Earth-Life Transitions Collaborative Research: Evolutionary and ecological responses of small mammal communities to habitat and climate change over the last 5 million years

Lead PI: Pratigya Polissar, Kevin Uno

Unit Affiliation: Biology and Paleo Environment, Lamont-Doherty Earth Observatory (LDEO)

August 2013 - July 2017
Atlantic Ocean
Project Type: Research

DESCRIPTION: This research-- a collaborative effort between scientists from the Woods Hole Oceanographic Institution and the Lamont-Doherty Earth Observatory of Columbia University-- will develop annually-resolved reconstructions of late Holocene temperature from the northeastern United States using living and subfossil Atlantic White Cedar trees. This species is temperature-sensitive, long-lived, and well-preserved in wetland environments. The resulting reconstructions will be used to characterize variability in regional temperatures at time scales from interannual to millennial, to evaluate climate model simulations over the last millennium, and identify the signature of internal, remote, and global forcing on the climate of the northeastern United States.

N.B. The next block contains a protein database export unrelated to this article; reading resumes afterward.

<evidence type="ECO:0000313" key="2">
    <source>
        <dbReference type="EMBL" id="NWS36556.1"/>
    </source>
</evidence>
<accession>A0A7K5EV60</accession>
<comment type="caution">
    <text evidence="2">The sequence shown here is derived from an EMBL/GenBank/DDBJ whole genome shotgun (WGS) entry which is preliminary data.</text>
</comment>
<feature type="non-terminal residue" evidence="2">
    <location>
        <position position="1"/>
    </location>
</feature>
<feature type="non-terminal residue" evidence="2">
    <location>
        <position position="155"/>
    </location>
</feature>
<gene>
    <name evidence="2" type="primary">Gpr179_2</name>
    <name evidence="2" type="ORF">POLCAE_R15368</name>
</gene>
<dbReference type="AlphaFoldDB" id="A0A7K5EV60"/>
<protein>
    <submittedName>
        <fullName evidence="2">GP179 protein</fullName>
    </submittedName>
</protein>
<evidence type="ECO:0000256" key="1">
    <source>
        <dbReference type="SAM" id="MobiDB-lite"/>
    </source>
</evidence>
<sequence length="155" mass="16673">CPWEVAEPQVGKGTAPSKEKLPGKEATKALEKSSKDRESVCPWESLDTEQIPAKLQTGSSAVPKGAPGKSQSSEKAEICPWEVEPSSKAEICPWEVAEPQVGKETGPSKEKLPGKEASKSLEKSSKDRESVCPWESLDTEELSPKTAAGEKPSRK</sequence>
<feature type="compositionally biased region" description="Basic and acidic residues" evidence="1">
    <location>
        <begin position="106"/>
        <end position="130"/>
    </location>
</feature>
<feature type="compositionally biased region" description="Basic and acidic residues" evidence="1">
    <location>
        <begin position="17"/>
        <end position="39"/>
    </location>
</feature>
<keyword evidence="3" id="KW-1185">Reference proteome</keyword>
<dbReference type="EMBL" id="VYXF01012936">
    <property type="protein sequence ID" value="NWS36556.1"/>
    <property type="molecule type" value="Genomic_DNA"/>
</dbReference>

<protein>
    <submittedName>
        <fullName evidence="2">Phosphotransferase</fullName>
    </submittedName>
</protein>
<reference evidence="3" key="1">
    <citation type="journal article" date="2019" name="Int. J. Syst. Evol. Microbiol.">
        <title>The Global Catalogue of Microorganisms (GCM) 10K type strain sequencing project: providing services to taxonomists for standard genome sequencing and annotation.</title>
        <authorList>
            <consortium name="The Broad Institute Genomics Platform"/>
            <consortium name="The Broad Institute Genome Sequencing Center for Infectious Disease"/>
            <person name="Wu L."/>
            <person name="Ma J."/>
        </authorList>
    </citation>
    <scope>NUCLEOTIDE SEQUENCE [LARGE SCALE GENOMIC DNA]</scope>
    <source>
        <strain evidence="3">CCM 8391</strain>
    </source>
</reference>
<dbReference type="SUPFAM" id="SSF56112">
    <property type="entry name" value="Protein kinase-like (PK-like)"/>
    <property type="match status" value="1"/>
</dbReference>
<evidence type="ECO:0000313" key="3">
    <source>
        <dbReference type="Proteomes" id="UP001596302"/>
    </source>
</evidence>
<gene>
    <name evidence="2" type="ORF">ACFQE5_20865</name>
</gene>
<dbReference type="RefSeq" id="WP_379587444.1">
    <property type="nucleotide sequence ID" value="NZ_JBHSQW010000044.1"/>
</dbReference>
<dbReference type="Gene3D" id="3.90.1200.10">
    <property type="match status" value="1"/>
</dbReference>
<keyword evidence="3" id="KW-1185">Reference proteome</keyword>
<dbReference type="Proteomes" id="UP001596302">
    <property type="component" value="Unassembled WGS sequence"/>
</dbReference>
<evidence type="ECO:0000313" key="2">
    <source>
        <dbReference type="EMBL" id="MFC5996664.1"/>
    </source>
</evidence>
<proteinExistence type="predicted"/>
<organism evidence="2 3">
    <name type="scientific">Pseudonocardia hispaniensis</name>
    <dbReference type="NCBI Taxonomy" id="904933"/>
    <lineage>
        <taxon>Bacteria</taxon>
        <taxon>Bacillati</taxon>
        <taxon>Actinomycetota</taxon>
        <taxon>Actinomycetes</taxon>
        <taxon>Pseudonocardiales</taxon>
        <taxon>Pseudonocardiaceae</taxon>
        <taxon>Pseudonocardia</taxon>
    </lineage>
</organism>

National Science Foundation (NSF)





Fox, David Martin, Robert A. Roepke, Elizabeth Fetrow, Anne Fischer-Femal, Brenden Uno, Kevin T. Fox-Dobbs, K Snell, Kathryn E. Haveles, Andrew W. Polissar, P. J.. "Biotic and Abiotic Forcing During the Transition to Modern Grassland Ecosystems: Evolutionary and Ecological Responses of Small Mammal Communities Over the Last 5 Million Years," The Paleontological Society Papers: Earth Life Transitions, Paleobiology in the Context of Earth System Evolution, v.21, 2015, p. 197. doi:1089-3326


atlantic white cedar trees holocene subfossil wetland